Every successful forex or commodities trader will tell you that they have a set of rules they abide by strictly, and which have ultimately made their success possible. Many of them, of course, will have learnt of these rules through painful trial-and-error over time, but that is good news for beginner traders, as they can learn from the mistakes of their predecessors to make their path to trading profits that much easier.

We want to get into these rules so that you may benefit from the wisdom accumulated through the years. These aren’t specific, iron-clad rules, but a general guide distilled from the most commonly stated tips and suggestions from industry leaders and those who study markets - for a living or academically. There’s more to commodity trading success than keeping an eye on political climates, supply stockpile levels, trade deals in the making, growing seasons, natural calamities, and such. Here are some golden rules to help keep you in the green as you make your moves on the market scene.

Avoid Over-trading

When we say over-trading when it comes to commodity trading, we basically mean biting off more than you can chew. This might be the most important rule you will find on this list, because those who follow this principle faithfully will almost always achieve their long-term trading goals while those that fail to adhere to it are almost guaranteed to see their investment disappear quickly.

More closely defined, over-trading refers to placing too much money on a single trading position, meaning that should it fail to perform as you hoped, you will face a devastating loss to your financial position. A good rule of thumb here is to place you maximum level of exposure on a single stock, currency, or commodity at 2% of your total trading account. If you’re trading with a $10,000 war-chest, then your upper limit will be $200. As you can see, this will mean that you can absorb losses on your trades fairly comfortably and still have the finances to pick yourself up and trade on – hopefully wiser and more successfully.

Don’t Send Good Money After Bad

One of the biggest mistakes traders make is to spend more of their financial resources on losing commodities or stocks in the hopes of making their money back should a reversal or correction happen down the road. In plenty of cases, the anticipated change in fortune doesn’t happen, leaving the trader facing a loss even greater than the 2% over-trading limit they had set for themselves. There’s always another day to trade, so don’t place all your hopes on one horse.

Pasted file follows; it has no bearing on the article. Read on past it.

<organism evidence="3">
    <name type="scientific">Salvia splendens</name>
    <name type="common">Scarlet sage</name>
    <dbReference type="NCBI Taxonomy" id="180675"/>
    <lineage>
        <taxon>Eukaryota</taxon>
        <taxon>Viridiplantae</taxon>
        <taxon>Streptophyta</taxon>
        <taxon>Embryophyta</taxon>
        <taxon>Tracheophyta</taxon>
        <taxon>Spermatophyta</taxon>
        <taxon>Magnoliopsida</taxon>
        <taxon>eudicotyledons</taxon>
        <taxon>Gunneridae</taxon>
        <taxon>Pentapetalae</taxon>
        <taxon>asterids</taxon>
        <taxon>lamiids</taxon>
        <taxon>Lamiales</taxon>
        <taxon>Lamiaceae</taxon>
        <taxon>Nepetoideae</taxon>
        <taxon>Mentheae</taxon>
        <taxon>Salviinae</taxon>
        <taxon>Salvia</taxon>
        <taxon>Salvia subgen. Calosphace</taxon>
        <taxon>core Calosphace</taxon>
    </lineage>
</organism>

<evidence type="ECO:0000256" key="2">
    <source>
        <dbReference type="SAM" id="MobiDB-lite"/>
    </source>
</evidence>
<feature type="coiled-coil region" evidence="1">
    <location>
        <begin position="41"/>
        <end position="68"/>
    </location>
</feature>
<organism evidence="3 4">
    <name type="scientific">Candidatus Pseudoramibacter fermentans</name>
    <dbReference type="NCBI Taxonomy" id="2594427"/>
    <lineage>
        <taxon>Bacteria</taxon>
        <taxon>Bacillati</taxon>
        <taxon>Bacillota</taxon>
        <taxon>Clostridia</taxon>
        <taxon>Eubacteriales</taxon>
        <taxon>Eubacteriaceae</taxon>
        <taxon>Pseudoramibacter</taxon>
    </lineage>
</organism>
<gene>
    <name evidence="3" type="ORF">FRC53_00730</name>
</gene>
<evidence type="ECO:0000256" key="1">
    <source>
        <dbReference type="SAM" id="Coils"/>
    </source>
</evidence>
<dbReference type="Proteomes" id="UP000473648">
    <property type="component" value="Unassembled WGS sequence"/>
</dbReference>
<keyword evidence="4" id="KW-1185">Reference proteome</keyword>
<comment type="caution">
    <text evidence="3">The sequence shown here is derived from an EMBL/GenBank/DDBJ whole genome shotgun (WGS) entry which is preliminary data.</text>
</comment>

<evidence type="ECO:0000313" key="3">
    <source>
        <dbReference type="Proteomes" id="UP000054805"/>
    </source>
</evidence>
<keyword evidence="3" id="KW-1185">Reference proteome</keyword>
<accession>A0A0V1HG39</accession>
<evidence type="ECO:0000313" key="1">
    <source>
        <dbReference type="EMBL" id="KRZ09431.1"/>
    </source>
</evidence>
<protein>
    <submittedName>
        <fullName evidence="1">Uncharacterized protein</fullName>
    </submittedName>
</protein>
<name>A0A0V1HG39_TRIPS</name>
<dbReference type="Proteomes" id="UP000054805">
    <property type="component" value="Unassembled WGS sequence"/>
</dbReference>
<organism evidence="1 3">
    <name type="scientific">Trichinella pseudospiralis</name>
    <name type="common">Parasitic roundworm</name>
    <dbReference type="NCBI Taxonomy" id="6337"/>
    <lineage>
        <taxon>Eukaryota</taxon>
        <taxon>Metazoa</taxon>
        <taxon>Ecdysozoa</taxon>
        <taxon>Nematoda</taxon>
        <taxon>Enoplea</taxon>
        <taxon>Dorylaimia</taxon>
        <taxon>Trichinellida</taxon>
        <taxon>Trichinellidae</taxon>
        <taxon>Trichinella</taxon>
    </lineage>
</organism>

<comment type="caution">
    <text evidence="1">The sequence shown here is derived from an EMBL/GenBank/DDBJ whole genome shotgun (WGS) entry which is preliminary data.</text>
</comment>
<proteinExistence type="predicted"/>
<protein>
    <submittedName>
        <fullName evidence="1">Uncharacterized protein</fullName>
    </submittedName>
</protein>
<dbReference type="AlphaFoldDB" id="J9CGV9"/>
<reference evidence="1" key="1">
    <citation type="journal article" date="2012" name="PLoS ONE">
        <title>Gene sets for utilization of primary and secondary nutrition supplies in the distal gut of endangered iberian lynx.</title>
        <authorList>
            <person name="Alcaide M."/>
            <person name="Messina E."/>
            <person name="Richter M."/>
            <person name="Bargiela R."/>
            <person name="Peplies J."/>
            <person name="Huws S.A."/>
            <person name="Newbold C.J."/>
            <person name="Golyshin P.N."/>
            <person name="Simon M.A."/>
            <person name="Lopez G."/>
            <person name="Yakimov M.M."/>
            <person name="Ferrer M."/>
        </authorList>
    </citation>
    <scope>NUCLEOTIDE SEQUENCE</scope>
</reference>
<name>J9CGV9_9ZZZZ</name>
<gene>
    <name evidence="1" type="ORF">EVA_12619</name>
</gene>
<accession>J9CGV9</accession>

The Trend is your Friend

This is a common adage in the commodity trading world, and it’s popular for a reason – because it’s true. By taking advantage of short-term trends in the market, traders can achieve their long-term profit objectives, which is the whole point of trading in the first place. 

Do not let sudden reversals in what seemed to be upticks discourage you from placing your money behind certain holdings. Trust the trend, which could be considered any stretch of strong or weak performance lasting 20 days. Be sure to keep in mind what you’ve learned about over-trading to keep your finances safe from the capital-eroding effects of extreme market reversals.

Never Make Margin Calls

Should you be a prudent trader who has stayed faithful to the 2% rule mentioned earlier, then this will probably never be an issue for you. Margin call scenarios will usually present themselves when you are over-trading on a position that isn’t performing well for them. You always want to have some breathing room in your trading account to help you manage through a bad spell of market weather. Rainy days are real, and your margin spread is the extent of your umbrella.

Stick to the Plan

Don’t let the excitement of a strong run or the dread a run of bad luck brings about sway you from the plan you had set for your commodity trading activity. There is no room for those that allow their emotions to dictate their trades at the winner’s table. Stay consistent and you will see you plans work out over time. Any new and untested strategies should first be tried out on paper and proven to be effective before you put any real money behind your proposed plan of action.